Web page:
Xbox One Revealed
Microsoft opened its tent this morning to usher in their latest console, bringing with it dozens of improvements and reinforcing their desire for the Xbox to be the hub for all home entertainment.
Say hello to Xbox One.
The XB1’s hardware has the look of a mid range laptop with a few bells and whistles. An 8 core CPU backed by 8 gigs of RAM and a 500gb hard drive are purring under the sleek, black hood. Disc based media will be in Blu-ray form. 2 USB 3.0 ports on the rear panel and 4 on the front. 802.11n Wireless connectivity (wired as well) with Wi-Fi Direct capabilities will get you online. And finally, not one but two HDMI ports. Why two? One out to the TV of course and one in.
As speculated, the Xbox One adds integrated home theater functionality. Live TV is now a part of the system by way of throughput from your cable or satellite TV box. Whether by IR blasters or HDMI commands, the new console can use Smart Glass technology or your own voice, thanks to the new and improved Kinect sensor, to change channels, play back DVR content and seamlessly switch to playing a disc in the drive, streaming content and, of course, playing a game.
Speaking of the new Kinect, Microsoft’s Marc Whitten promises the new Kinect will have a wider field of view and the sensor is able to detect more joints, finer movements and even “read your heartbeat”. An Xbox controller can be seen as a shield held in front of you. Even slight wrist rotations can be detected. Imagine the ‘pinch’ move made on tablets to zoom in and out, but instead of fingers, it’s your two arms and fists telling Kinect to maximize a window.
Why would you need to maximize a window, you ask? Xbox One’s hub mentality plays on a sort of picture-in-picture multitasking ability Microsoft calls Snap Mode. A perfect example of this plays to the fantasy football junkies out there. Watching Monday Night Football and keeping your stats up to speed is no longer a two-device chore. A slide-out containing your player roster updates player info as the game happen, and should you feel the need to brag, just tell Xbox to launch Skype, put your crying friend in the corner of your screen and never have to peel your eyes away from the TV.
The controller itself hasn’t changed much. They’ve added a textured ring around the analog sticks, put in a more traditional d-pad and scaled up the font on the buttons. According to the presentation, feedback motors are now built into the triggers, allowing developers to program in directional effects. All I heard was “battery sucking function”.
Not a lot of games were shown. EA vomited up one game each in their never-ending series of sports games. Remedy, the Alan Wake guys shows a few cinematics from a new titles called Quantum Break and then Infinity Ward with Call of Duty Ghosts. It might be yet another in the series, but it looks impressive. Plus, it has a dog!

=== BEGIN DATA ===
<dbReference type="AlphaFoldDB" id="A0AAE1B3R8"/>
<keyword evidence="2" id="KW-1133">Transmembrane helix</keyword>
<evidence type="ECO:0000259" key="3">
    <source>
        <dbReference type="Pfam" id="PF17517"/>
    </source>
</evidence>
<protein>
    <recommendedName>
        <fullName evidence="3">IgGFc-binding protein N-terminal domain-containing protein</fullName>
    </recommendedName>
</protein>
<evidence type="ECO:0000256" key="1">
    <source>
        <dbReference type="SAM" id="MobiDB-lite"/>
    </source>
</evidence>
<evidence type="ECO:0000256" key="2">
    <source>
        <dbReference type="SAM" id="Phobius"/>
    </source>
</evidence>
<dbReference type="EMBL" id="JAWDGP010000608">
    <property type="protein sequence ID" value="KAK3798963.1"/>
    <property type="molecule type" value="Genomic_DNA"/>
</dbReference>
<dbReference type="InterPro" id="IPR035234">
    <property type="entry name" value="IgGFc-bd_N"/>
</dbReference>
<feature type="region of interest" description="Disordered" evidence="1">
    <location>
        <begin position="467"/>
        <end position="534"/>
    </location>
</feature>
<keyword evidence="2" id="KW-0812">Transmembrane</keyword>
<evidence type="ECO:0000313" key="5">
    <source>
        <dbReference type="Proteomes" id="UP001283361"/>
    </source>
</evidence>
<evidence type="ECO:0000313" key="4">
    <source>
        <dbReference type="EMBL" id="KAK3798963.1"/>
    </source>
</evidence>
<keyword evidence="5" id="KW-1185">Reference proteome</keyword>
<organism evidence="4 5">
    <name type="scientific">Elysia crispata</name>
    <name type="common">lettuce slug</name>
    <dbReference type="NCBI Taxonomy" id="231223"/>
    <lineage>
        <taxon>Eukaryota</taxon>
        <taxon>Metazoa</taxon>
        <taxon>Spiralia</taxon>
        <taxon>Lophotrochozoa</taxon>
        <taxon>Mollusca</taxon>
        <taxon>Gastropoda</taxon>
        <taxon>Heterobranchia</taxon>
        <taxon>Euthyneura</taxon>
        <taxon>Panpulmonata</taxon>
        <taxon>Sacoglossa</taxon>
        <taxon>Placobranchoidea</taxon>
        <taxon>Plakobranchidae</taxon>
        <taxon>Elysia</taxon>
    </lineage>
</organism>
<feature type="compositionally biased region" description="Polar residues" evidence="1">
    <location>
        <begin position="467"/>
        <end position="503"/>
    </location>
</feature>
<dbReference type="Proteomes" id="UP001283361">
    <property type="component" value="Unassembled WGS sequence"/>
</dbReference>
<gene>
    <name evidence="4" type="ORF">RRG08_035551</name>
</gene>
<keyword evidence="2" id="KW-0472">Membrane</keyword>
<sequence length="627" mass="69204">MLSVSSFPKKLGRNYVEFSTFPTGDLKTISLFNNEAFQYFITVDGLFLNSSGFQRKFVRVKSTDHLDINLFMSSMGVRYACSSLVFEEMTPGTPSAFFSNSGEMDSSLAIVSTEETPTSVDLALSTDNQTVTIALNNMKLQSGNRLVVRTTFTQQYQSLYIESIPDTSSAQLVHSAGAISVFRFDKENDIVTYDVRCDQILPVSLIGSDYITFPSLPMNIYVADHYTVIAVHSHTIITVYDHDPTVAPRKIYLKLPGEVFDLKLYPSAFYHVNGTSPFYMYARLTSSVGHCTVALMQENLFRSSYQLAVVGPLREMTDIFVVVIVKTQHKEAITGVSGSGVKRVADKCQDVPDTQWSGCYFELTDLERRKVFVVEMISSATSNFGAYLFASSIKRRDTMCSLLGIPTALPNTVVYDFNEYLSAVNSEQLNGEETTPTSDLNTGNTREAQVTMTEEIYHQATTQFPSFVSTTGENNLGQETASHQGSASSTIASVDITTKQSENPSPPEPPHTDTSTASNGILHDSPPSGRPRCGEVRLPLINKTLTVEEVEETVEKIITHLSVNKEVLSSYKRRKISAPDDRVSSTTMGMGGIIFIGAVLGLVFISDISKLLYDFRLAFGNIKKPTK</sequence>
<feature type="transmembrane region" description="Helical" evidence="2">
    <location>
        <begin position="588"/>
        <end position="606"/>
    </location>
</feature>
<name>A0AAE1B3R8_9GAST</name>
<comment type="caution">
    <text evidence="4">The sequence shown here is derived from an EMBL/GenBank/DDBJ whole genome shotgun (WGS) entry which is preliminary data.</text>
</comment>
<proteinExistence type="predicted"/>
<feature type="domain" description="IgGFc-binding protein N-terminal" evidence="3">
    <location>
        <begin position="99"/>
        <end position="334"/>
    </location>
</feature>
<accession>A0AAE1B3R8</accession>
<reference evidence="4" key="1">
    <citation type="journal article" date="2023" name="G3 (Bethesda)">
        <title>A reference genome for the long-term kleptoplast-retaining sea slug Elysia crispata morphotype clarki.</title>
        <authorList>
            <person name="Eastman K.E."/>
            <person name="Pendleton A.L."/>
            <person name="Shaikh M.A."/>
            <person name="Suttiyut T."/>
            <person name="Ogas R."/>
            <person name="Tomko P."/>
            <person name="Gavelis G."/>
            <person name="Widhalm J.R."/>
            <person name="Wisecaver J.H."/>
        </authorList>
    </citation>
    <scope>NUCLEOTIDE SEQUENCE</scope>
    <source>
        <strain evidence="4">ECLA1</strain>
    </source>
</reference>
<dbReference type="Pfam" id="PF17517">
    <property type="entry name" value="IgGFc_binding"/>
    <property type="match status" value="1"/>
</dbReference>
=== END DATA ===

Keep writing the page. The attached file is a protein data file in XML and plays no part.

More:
When confronted on backwards compatibility, Whitten told The Verge “No, there’s not. The system is based on a different core architecture, so back-compat doesn’t really work from that perspective.” That means no old discs and no Xbox Live titles either. It makes sense from a tech perspective, the Xbox One has pulled away from its predecessors Xenon processor (PowerPC) to an x86 CPU. That’s not to say Microsoft won’t continue to sell the 360, just that you’ll need to keep the old one if you want to keep playing the old games.
Games will require installation before you can play, but can be installed AS you play, eliminating any real wait time before jumping in. Installing a title pairs it to your Xbox Live account. This means used games are a thing of the past. It’s possible to connect a game to a second account, but there’s a fee involved.
And now, that we’ve breached the money topic, the answer to the big questions: How much? Sorry, no answer. Still nothing in the way of price. No solid evidence of either console price, purchasing options, a hike in Xbox Live account prices or anything in the realm of money. Only that the console will be out later this year, likely for the holidays. Were I to take a guess, I’d put it in the range of $450-500. Each console comes with the Kinect and one controller.
Overall, I’m excited. Haters are spouting off about how multitasking was new in 1986. To that I say, but it’s never been done on a console and by extension, a television. They say that the case design is unimpressive. To that I reply, who cares? It’s not going to be displayed on a mantle, so if Microsoft is choosing function over form, especially to eliminate overheating and noise, I’m all for it. It’s just going to be tucked away inside my entertainment center anyway. For that matter, it looks quite a bit like most home theater receivers and DVR boxes. I like the integration. I’m on board with all the new features.
Now, let’s see some of those games. E3, here we come.